Feeling Distressed? It May Be Your Productivity Apps

Trello, Asana, Todoist, Slack, Omnifocus, email—there are 101 productivity apps out there promising you greater productivity and organization. These apps aren’t bad, but more often than not, we use them in a way that compounds the problem instead of helping. 

Why? Well, does the following sound familiar? I’m sure you can relate.

To figure out what to do today, you check in with your calendar. And then your email inbox. And Slack. And Monday.com for the work stuff. And then Todoist for the personal stuff. Maybe a bullet journal, a paper planner, and/or a paper to-do list to top it off. By the time you’re done scanning all the things, you need to check email and Slack again for updates. 

Daily Mom Parent Portal Productivity Apps
Read More: Coming Soon to an App Store Near You: Organized Chaos

Ping-ponging between all of these productivity apps is time-consuming. It also muddies up your clarity about what actually is on your plate, taxing your brain to figure out how it all fits together and what is the true priority of the to-dos across these platforms. As a result, you live in a constant state of confusion, stress that something will fall through the cracks, and worry that you won’t be able to get it all done.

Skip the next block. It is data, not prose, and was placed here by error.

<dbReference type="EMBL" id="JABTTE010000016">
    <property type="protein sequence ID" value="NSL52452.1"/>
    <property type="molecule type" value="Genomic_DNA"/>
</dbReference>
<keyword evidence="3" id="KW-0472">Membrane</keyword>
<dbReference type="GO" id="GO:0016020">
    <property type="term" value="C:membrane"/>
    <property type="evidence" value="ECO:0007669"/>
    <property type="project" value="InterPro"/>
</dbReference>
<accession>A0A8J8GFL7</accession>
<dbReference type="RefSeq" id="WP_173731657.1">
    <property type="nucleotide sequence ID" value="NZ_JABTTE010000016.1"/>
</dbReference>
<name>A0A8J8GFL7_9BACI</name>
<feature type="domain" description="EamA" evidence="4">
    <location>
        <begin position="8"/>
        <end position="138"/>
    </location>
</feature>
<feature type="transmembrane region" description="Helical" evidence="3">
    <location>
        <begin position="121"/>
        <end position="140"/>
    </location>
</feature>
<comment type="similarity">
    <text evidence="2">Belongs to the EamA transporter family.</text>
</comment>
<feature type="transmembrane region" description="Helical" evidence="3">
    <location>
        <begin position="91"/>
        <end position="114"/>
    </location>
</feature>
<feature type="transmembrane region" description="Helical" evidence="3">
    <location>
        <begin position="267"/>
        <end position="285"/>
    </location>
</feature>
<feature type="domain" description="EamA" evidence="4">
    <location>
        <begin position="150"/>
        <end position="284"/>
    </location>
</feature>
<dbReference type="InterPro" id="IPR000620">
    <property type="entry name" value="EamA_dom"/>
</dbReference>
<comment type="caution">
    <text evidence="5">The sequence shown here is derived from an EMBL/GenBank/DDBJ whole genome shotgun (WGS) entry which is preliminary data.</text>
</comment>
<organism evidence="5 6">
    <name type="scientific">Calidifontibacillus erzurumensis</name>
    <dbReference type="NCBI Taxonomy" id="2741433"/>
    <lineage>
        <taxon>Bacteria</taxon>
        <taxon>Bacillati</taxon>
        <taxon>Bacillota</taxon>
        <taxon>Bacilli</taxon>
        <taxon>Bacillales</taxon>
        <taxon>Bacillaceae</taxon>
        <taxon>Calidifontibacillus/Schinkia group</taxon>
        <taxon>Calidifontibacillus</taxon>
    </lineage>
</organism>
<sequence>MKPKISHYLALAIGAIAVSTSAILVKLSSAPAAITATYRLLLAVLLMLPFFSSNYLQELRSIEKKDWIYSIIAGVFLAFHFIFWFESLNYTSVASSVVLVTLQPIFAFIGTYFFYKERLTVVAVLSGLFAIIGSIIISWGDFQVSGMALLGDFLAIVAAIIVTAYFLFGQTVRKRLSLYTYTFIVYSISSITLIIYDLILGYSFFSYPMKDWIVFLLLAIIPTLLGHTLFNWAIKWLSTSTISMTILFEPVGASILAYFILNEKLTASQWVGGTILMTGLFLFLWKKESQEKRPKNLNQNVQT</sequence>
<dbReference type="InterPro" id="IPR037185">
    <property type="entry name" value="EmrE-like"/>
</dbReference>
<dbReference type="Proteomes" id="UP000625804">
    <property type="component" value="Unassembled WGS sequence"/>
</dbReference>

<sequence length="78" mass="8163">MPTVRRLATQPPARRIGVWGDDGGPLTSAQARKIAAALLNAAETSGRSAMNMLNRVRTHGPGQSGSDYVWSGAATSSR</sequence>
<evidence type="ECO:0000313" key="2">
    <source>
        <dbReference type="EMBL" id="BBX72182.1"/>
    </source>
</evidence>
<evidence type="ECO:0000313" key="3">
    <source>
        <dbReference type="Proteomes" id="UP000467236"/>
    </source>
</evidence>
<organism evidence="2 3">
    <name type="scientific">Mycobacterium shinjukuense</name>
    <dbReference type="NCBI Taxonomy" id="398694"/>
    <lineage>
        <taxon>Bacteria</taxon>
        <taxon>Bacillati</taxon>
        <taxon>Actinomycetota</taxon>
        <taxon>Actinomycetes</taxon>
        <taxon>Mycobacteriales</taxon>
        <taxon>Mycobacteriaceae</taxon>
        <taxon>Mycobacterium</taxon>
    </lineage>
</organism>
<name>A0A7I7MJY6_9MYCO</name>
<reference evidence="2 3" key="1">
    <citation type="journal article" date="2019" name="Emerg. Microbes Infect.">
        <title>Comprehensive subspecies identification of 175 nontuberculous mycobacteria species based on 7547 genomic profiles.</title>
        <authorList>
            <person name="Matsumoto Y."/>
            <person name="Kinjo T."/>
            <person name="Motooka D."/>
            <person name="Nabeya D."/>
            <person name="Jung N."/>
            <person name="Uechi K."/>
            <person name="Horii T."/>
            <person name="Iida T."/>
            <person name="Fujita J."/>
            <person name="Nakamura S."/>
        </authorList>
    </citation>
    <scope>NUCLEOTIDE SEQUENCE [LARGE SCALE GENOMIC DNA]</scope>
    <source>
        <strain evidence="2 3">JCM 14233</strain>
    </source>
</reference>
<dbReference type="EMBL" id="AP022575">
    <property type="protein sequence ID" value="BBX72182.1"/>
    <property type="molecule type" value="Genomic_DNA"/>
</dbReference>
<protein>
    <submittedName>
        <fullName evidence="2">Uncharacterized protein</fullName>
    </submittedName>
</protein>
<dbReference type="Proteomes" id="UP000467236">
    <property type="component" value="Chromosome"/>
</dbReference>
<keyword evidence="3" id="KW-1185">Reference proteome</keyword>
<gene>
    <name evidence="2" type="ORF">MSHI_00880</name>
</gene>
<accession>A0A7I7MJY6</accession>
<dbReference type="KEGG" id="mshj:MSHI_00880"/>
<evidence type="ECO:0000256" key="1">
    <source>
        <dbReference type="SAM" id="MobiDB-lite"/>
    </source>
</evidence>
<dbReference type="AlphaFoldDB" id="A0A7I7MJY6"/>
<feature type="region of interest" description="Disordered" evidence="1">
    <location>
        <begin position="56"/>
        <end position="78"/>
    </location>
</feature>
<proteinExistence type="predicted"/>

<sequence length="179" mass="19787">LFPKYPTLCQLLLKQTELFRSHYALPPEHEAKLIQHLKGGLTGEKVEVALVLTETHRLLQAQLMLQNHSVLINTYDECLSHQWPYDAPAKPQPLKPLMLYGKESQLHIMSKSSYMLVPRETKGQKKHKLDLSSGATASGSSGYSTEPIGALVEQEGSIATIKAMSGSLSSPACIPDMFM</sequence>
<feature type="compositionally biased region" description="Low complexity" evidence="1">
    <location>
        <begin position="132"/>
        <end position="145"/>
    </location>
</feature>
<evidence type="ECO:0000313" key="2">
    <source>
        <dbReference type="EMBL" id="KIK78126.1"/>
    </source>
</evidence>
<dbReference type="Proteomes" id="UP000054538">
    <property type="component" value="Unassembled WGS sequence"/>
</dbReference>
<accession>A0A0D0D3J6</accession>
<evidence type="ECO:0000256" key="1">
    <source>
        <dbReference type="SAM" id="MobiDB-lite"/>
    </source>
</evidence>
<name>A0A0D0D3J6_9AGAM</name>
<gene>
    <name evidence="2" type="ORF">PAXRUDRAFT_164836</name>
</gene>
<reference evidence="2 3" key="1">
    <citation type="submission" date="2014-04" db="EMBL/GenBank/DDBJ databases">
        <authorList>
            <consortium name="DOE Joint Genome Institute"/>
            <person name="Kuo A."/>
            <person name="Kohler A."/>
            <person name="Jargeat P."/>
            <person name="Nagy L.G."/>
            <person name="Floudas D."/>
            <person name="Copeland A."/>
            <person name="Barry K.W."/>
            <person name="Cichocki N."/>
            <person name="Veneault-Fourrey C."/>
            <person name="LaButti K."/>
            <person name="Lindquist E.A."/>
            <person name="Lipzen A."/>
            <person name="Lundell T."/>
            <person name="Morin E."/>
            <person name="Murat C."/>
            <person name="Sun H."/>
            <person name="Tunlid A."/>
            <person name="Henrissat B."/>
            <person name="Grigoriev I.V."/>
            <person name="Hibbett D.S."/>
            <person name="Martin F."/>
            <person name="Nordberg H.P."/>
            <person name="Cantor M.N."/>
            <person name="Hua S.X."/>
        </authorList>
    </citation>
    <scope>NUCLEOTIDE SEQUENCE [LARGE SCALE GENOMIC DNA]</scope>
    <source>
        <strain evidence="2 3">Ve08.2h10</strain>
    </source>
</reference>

It’s maddening and exhausting. In short, these productivity apps are compounding your overwhelm.

That’s why simplicity is queen when it comes to productivity. Simplicity allows you to have a clear view of everything on your plate, a clear understanding of how you’ll get it all done over time, and a better understanding of what to prioritize.

Here’s why overcomplicated systems break down and how to resolve the issue with a simpler approach. 

The freak out over the red sea of overdues

How many times have you spent (too much) time learning about and perfectly setting up productivity apps like Todoist or Monday.com only to forget about it for a couple of days, suddenly remember it, open it up, and have that warm flush go throughout your body, the back of your neck prick, and your chest tighten because you’re confronted with a red sea of OVERDUEs? 

First, let me say—this is common. In our culture of “more is better” and a strong preference for the quick fix, we’re all looking for the magic productivity app that’ll solve all our productivity challenges – and, gosh dangit, we’ll keep adding apps to the system until we find it! And then, because we’re managing multiple apps, we understandably forget about one of them.